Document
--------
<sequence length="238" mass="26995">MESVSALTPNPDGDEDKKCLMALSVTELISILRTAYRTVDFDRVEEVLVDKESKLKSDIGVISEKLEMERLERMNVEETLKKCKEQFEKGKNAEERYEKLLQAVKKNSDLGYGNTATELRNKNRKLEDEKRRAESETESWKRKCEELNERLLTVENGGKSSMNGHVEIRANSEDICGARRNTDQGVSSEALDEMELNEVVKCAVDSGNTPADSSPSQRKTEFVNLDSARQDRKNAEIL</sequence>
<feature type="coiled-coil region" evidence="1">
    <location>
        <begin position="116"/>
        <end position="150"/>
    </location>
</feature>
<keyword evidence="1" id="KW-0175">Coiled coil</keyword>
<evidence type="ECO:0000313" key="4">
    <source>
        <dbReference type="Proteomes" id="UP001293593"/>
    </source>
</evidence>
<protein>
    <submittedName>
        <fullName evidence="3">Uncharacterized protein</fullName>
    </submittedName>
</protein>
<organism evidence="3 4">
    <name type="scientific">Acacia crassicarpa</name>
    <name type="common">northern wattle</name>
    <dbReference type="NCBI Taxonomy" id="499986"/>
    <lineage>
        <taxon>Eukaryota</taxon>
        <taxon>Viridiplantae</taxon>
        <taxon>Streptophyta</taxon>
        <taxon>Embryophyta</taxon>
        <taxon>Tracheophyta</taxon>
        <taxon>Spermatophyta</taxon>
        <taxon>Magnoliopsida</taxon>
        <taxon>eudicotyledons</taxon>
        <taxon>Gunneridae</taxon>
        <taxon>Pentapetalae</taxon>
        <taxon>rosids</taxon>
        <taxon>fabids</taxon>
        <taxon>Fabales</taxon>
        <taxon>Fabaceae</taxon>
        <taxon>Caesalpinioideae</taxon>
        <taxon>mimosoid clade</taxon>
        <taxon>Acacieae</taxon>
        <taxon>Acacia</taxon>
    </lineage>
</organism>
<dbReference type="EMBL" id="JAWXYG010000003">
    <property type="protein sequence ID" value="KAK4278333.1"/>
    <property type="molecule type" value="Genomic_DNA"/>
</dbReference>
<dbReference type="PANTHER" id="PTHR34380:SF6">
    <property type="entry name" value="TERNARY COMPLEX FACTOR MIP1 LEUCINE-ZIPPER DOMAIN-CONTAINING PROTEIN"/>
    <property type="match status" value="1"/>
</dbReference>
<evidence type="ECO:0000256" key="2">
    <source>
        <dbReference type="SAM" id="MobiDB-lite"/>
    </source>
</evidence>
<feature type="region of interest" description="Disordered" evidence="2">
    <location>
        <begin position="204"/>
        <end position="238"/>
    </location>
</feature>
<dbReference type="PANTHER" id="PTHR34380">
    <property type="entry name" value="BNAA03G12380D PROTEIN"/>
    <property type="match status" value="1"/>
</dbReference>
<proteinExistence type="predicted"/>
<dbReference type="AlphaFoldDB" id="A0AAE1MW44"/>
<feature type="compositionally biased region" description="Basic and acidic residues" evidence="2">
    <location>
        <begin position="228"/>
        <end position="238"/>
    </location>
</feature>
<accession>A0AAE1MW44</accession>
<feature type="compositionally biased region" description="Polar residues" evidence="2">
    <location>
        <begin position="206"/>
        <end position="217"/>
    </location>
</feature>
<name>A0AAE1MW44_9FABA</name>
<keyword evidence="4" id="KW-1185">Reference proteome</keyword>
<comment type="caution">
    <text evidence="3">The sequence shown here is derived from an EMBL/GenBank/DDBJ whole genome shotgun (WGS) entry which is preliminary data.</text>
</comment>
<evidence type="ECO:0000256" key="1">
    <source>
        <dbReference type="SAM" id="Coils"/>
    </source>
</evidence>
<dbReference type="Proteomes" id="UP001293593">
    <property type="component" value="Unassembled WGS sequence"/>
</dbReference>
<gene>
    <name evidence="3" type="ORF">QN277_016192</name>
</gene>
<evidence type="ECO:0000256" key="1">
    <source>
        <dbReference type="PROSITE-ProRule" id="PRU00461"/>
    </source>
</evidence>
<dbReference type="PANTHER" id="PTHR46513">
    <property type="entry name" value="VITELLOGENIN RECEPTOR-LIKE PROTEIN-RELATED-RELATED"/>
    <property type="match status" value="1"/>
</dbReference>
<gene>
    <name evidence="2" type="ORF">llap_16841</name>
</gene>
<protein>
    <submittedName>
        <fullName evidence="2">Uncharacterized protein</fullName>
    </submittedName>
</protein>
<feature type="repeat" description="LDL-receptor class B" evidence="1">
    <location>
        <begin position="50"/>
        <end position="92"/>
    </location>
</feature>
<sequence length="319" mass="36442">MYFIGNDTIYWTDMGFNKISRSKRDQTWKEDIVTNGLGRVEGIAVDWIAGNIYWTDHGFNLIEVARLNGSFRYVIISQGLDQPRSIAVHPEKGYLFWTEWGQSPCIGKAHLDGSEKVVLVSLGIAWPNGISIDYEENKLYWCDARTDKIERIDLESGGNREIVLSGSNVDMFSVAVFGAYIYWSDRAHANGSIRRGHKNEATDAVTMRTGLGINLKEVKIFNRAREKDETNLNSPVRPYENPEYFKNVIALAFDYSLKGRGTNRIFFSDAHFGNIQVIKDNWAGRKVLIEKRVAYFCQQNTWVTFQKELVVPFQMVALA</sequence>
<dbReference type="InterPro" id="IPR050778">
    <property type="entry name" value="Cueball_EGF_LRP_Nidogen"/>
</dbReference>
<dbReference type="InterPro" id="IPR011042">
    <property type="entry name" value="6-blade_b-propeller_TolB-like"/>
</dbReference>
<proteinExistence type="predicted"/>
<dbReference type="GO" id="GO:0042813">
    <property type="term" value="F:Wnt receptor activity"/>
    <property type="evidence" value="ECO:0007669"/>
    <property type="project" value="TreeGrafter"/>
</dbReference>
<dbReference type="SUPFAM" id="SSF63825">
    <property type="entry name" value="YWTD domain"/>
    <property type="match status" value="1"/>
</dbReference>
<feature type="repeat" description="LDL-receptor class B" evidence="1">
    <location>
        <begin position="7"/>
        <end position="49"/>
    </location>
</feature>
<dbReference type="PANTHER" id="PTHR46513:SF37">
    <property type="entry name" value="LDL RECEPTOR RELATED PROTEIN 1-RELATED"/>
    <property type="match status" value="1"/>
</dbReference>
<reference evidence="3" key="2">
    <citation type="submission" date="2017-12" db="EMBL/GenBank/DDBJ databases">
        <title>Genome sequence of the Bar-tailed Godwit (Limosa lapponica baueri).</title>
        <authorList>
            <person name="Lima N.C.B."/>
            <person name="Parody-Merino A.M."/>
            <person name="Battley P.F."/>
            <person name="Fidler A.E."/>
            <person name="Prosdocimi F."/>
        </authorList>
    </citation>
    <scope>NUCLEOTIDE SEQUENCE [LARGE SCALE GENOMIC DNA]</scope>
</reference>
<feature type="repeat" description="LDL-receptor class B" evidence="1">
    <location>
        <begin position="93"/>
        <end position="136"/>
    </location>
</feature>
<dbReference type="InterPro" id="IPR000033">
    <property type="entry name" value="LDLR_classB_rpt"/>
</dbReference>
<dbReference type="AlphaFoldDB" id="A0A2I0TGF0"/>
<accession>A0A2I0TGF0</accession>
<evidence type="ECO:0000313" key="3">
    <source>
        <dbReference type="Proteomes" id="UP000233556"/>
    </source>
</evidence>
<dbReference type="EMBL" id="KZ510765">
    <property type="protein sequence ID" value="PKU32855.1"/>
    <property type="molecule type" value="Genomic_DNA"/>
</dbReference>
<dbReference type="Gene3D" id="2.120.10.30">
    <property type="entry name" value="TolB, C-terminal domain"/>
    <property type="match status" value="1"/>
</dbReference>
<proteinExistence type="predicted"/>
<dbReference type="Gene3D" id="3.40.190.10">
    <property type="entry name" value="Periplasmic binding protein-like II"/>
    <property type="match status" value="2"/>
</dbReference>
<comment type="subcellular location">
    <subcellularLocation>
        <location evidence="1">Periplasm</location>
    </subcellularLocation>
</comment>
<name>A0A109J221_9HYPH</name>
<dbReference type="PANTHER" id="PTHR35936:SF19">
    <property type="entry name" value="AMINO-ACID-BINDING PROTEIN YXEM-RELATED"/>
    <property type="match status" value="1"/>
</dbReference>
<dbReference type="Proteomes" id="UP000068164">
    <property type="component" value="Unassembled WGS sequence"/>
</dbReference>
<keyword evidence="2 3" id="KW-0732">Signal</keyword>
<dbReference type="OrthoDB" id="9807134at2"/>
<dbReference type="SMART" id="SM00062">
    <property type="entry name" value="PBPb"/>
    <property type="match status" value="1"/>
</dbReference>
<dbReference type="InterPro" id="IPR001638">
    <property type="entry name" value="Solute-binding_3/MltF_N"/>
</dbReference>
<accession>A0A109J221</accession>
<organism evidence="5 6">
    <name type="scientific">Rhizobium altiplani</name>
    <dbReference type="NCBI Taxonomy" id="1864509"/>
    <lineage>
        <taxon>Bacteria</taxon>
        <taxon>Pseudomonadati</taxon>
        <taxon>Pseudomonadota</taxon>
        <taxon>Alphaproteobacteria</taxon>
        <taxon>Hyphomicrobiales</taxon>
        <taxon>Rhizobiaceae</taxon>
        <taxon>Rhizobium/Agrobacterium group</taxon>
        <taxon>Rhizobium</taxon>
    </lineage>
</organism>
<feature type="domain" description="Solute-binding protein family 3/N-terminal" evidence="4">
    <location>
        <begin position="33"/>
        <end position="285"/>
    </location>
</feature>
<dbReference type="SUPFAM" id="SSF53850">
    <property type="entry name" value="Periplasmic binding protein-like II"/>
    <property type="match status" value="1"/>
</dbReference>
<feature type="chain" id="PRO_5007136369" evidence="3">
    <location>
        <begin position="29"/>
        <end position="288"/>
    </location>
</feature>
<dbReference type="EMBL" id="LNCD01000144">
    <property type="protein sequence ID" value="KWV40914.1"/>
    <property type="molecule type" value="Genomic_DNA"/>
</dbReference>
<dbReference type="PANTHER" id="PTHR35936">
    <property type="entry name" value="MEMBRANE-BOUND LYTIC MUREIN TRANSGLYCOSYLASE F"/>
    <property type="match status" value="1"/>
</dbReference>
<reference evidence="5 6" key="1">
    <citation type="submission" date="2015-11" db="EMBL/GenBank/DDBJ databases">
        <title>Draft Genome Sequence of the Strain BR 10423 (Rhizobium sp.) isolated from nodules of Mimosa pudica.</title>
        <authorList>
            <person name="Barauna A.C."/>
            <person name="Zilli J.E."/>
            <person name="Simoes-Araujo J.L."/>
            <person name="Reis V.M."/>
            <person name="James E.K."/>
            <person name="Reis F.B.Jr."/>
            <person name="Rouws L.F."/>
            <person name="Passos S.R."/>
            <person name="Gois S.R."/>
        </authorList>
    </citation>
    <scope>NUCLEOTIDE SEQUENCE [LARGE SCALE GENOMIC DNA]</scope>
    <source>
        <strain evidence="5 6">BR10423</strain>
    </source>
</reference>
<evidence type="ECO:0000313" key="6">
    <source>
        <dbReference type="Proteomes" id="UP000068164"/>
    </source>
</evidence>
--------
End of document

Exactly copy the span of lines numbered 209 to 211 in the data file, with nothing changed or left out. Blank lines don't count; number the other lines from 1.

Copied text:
<dbReference type="InterPro" id="IPR001638">
    <property type="entry name" value="Solute-binding_3/MltF_N"/>
</dbReference>